The construction of the palace was started in 1480 by cardinal Domenico della Rovere, a relative of Pope Sixtus IV della Rovere, perhaps under the design of the Florentine architect Baccio Pontelli. The palazzo was built between 1480 and 1490 on the south side of Piazza Scossacavalli, destroyed in 1937 together with the spina di Borgo; Pontelli modelled it closely on the architectural style of Palazzo Venezia, the most important building in 15th century Rome. Five halls of the piano nobile, with important frescoes and ceilings, are now the official reception rooms of the Equestrian Order of the Holy Sepulchre of Jerusalem.
The current name was added during the reign of pope Alexander VII, who moved here the confessors working in Saint Peter's Basilica, known as penitenzieri. It formerly housed the Hotel Columbus and it is still the headquarters of the Order of the Holy Sepulchre.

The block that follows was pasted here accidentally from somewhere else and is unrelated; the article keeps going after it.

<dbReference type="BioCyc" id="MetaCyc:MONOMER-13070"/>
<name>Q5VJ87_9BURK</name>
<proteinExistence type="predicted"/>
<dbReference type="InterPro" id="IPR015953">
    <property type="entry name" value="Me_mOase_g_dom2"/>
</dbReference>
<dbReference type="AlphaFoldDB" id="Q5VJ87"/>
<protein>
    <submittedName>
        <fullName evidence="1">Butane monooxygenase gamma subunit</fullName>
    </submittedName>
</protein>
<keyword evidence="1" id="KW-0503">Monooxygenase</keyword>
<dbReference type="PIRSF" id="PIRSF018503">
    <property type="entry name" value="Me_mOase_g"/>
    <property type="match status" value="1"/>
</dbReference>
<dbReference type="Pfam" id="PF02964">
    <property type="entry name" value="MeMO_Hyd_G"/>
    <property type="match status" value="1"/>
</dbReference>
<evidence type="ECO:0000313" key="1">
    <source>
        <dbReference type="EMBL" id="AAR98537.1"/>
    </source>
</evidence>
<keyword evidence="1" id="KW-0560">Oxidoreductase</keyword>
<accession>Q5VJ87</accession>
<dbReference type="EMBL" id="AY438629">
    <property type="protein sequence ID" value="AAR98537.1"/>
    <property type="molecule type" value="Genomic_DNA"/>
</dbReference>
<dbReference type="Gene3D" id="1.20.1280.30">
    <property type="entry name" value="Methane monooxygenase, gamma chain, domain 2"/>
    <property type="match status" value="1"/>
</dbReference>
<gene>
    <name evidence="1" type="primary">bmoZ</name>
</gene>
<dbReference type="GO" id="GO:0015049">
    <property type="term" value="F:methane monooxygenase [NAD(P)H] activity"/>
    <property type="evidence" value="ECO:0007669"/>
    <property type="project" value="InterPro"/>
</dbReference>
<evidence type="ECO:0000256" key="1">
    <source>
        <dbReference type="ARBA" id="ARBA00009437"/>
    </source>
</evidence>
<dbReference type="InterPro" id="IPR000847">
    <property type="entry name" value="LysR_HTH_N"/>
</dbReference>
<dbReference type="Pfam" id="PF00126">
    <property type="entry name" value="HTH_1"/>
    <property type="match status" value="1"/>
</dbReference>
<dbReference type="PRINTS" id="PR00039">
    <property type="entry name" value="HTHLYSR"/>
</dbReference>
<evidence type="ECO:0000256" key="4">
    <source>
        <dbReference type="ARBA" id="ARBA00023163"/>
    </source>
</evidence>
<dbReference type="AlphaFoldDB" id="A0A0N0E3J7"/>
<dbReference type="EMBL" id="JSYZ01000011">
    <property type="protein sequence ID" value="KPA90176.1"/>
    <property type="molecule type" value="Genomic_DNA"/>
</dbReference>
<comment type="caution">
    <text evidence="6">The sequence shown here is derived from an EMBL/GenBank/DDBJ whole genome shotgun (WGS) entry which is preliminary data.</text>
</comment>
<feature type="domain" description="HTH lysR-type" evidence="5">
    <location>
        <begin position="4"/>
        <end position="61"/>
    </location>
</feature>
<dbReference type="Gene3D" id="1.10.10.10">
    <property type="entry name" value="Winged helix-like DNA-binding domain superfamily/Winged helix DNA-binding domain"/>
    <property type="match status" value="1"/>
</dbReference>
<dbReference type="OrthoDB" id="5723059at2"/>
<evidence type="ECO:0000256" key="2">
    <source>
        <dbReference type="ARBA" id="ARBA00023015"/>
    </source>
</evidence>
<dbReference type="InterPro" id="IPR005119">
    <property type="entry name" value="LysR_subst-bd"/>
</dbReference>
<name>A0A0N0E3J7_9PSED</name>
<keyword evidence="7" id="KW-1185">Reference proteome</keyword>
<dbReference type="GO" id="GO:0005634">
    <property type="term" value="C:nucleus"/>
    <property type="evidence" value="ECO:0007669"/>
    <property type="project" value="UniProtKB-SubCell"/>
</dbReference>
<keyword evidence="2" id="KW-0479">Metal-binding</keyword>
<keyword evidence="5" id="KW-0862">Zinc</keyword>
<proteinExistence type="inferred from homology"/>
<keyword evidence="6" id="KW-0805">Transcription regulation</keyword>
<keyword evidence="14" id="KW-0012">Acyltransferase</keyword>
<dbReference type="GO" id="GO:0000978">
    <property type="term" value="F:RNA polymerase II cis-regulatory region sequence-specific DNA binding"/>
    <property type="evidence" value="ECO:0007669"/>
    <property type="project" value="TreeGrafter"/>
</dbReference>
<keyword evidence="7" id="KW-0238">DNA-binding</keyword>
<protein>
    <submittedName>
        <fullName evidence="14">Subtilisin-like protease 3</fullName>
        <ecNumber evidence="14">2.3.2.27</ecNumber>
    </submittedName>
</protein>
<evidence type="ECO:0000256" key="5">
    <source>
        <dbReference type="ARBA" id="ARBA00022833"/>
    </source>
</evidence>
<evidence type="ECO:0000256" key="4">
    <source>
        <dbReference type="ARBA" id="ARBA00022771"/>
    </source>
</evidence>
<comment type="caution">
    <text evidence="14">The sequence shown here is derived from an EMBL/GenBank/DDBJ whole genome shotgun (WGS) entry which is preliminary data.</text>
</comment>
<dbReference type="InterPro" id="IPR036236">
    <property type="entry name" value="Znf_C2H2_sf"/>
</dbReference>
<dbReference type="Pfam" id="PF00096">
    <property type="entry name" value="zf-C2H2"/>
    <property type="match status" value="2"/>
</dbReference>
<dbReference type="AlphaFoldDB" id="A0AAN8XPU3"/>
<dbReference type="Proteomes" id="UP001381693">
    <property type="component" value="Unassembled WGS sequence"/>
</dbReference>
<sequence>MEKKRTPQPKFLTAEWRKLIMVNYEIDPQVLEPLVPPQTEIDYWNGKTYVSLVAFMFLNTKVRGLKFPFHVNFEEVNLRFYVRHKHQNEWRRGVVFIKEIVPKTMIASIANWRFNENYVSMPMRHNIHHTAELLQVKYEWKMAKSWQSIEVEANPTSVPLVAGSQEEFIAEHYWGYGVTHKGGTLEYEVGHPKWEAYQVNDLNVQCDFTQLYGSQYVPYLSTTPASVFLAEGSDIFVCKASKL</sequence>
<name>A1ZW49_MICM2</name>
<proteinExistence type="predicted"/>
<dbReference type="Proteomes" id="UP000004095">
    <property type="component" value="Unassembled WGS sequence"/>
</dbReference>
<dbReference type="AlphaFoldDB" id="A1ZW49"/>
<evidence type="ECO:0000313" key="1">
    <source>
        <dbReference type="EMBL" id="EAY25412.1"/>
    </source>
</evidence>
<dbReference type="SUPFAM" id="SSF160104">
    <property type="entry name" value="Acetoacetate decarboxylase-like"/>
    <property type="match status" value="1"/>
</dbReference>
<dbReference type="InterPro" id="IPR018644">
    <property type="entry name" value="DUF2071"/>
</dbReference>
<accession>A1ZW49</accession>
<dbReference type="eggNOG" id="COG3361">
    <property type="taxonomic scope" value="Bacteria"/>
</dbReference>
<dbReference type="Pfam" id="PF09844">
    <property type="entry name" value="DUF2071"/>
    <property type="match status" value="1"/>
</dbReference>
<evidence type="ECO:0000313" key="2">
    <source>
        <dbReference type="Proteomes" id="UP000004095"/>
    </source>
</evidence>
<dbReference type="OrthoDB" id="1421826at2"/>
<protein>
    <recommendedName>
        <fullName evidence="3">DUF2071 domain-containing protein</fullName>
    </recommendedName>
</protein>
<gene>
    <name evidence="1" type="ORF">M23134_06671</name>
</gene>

The building has a massive façade, inspired by that of Palazzo Venezia, with a tower on the northeast corner. The name of Domenico della Rovere is written on the windows of the first floor, while the coat of arms on the façade is that of Pope Clement XIV.
The interior has a court on two levels: a lower one with a portico featuring octagonal pillars and a pit, and an upper one with gardens. The palace has a rich internal decoration, the main rooms frescoed with fictive architecture. Part of the external painting, also representing fictive architecture, has survived. The most notable feature is the Semi-Gods Ceiling, a gallery of mythological and allegorical figures painted by Pinturicchio around 1490.
- __ (1999). Roma. Milan: Touring Club Editore. ISBN 88-365-1324-7.CS1 maint: numeric names: authors list (link)